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I've a program producing large amount of redundant information. I'd like to store only unique lines produced on stdout, but I can't do it in multiple steps, like: ./prog > out cat out | sort | uniq > out2

out file would be too big. How can I achieve a "stateful uniq" functionality, where the stateful_uniq would consume lines and emit only the ones it didn't see before?

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Doesn't ./prog | sort | uniq > out2 do what you want? Or even ./prog | sort -u > out2 if your sort supports it...

To see unique lines as they come out without sorting the output, you can use an associative array with awk:

./prog | awk '!(count[$0]++)'

As pointed out by Stéphane Chazelas, sort limits its memory use using temporary files; the awk solution doesn't, so if memory use is a concern then it might not be appropriate.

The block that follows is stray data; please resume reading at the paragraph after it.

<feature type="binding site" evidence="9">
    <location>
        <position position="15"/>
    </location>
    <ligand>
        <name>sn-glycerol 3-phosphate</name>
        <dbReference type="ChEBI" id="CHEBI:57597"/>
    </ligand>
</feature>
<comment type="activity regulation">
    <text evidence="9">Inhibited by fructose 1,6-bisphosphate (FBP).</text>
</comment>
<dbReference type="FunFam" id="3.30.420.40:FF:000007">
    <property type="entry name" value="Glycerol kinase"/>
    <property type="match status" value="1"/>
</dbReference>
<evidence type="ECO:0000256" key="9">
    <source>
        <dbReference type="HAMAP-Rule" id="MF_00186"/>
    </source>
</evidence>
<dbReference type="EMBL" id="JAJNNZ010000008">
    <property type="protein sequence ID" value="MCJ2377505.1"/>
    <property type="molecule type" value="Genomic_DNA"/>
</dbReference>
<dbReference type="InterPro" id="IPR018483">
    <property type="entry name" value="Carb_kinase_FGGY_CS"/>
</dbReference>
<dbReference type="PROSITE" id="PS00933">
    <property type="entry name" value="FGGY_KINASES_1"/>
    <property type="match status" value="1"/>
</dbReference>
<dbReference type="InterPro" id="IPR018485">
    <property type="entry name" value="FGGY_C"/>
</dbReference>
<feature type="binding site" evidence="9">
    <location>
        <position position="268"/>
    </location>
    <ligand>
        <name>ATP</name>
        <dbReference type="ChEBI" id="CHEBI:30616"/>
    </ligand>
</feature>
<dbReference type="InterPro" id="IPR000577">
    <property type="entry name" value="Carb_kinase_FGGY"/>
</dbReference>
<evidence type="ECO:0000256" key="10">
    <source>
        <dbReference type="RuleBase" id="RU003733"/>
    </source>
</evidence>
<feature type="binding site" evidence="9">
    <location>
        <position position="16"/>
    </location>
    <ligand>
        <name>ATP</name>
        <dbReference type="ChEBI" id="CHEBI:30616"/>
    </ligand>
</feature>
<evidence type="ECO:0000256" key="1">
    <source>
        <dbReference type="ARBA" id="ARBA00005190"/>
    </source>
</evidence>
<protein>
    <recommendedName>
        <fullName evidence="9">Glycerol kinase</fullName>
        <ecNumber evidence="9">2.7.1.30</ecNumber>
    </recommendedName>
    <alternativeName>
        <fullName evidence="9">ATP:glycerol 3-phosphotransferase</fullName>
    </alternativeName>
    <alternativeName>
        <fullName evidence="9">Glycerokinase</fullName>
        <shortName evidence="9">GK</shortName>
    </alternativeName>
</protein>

• sort has to sort everything first, no? It'll run out of memory. – user117120 May 28 '15 at 9:46
  • Ah right, that's what you meant by "too big"; I thought it was because of the disk space used! – Stephen Kitt May 28 '15 at 9:48
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    sort limits its memory usage by resorting to temporary files. The awk solution stores all unique lines in memory so could end up using more memory than sort would. – Stéphane Chazelas May 28 '15 at 10:41
  • If amount of uniqueness is finite, then I would hope that the amount of memory used by sort is proportional to uniqueness (not total input size). Though it would never produce any output until the last bit of input has been read. – ctrl-alt-delor May 28 '15 at 11:30

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